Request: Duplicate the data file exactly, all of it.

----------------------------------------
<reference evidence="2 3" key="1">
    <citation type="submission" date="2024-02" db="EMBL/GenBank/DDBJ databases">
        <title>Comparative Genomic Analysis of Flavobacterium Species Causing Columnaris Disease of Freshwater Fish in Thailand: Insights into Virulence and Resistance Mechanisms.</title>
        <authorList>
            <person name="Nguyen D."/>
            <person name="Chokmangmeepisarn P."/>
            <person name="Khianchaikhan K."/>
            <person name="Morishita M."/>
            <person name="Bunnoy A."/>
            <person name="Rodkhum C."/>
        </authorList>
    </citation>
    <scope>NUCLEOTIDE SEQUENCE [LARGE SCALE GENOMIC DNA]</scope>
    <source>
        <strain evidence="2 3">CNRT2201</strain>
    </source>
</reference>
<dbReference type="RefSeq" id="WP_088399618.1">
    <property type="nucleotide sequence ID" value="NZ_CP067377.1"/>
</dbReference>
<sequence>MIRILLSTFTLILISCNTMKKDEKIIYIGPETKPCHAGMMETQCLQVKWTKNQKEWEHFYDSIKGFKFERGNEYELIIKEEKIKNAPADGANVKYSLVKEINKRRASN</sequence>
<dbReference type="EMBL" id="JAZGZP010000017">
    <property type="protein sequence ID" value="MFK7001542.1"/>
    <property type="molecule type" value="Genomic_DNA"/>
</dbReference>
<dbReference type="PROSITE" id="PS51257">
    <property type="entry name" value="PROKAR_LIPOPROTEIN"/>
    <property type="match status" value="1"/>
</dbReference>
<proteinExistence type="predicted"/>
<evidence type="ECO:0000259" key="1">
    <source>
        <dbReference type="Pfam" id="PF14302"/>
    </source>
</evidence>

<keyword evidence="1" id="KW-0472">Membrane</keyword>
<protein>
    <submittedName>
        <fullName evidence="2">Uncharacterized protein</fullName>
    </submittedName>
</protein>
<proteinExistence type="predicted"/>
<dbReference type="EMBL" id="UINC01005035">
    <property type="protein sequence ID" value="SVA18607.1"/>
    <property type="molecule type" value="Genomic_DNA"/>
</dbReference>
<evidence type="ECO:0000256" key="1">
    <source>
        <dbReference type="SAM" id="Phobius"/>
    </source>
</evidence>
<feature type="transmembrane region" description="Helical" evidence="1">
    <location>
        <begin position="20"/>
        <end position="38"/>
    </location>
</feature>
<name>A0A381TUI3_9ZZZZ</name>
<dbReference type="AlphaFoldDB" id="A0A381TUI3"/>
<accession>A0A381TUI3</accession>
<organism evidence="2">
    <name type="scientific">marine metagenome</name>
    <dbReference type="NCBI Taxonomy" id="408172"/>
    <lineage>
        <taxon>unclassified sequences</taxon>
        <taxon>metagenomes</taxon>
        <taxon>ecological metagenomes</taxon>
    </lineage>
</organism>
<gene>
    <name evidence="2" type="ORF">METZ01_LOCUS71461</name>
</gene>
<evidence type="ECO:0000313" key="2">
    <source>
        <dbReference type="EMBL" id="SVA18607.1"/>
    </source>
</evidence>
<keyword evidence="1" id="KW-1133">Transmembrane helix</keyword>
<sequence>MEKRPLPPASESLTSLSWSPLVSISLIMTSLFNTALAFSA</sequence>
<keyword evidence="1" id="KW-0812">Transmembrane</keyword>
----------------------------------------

<reference evidence="2 3" key="1">
    <citation type="submission" date="2024-02" db="EMBL/GenBank/DDBJ databases">
        <title>Comparative Genomic Analysis of Flavobacterium Species Causing Columnaris Disease of Freshwater Fish in Thailand: Insights into Virulence and Resistance Mechanisms.</title>
        <authorList>
            <person name="Nguyen D."/>
            <person name="Chokmangmeepisarn P."/>
            <person name="Khianchaikhan K."/>
            <person name="Morishita M."/>
            <person name="Bunnoy A."/>
            <person name="Rodkhum C."/>
        </authorList>
    </citation>
    <scope>NUCLEOTIDE SEQUENCE [LARGE SCALE GENOMIC DNA]</scope>
    <source>
        <strain evidence="2 3">CNRT2201</strain>
    </source>
</reference>
<dbReference type="RefSeq" id="WP_088399618.1">
    <property type="nucleotide sequence ID" value="NZ_CP067377.1"/>
</dbReference>
<sequence>MIRILLSTFTLILISCNTMKKDEKIIYIGPETKPCHAGMMETQCLQVKWTKNQKEWEHFYDSIKGFKFERGNEYELIIKEEKIKNAPADGANVKYSLVKEINKRRASN</sequence>
<dbReference type="EMBL" id="JAZGZP010000017">
    <property type="protein sequence ID" value="MFK7001542.1"/>
    <property type="molecule type" value="Genomic_DNA"/>
</dbReference>
<dbReference type="PROSITE" id="PS51257">
    <property type="entry name" value="PROKAR_LIPOPROTEIN"/>
    <property type="match status" value="1"/>
</dbReference>
<proteinExistence type="predicted"/>
<evidence type="ECO:0000259" key="1">
    <source>
        <dbReference type="Pfam" id="PF14302"/>
    </source>
</evidence>

<keyword evidence="1" id="KW-0472">Membrane</keyword>
<protein>
    <submittedName>
        <fullName evidence="2">Uncharacterized protein</fullName>
    </submittedName>
</protein>
<proteinExistence type="predicted"/>
<dbReference type="EMBL" id="UINC01005035">
    <property type="protein sequence ID" value="SVA18607.1"/>
    <property type="molecule type" value="Genomic_DNA"/>
</dbReference>
<evidence type="ECO:0000256" key="1">
    <source>
        <dbReference type="SAM" id="Phobius"/>
    </source>
</evidence>
<feature type="transmembrane region" description="Helical" evidence="1">
    <location>
        <begin position="20"/>
        <end position="38"/>
    </location>
</feature>
<name>A0A381TUI3_9ZZZZ</name>
<dbReference type="AlphaFoldDB" id="A0A381TUI3"/>
<accession>A0A381TUI3</accession>
<organism evidence="2">
    <name type="scientific">marine metagenome</name>
    <dbReference type="NCBI Taxonomy" id="408172"/>
    <lineage>
        <taxon>unclassified sequences</taxon>
        <taxon>metagenomes</taxon>
        <taxon>ecological metagenomes</taxon>
    </lineage>
</organism>
<gene>
    <name evidence="2" type="ORF">METZ01_LOCUS71461</name>
</gene>
<evidence type="ECO:0000313" key="2">
    <source>
        <dbReference type="EMBL" id="SVA18607.1"/>
    </source>
</evidence>
<keyword evidence="1" id="KW-1133">Transmembrane helix</keyword>
<sequence>MEKRPLPPASESLTSLSWSPLVSISLIMTSLFNTALAFSA</sequence>
<keyword evidence="1" id="KW-0812">Transmembrane</keyword>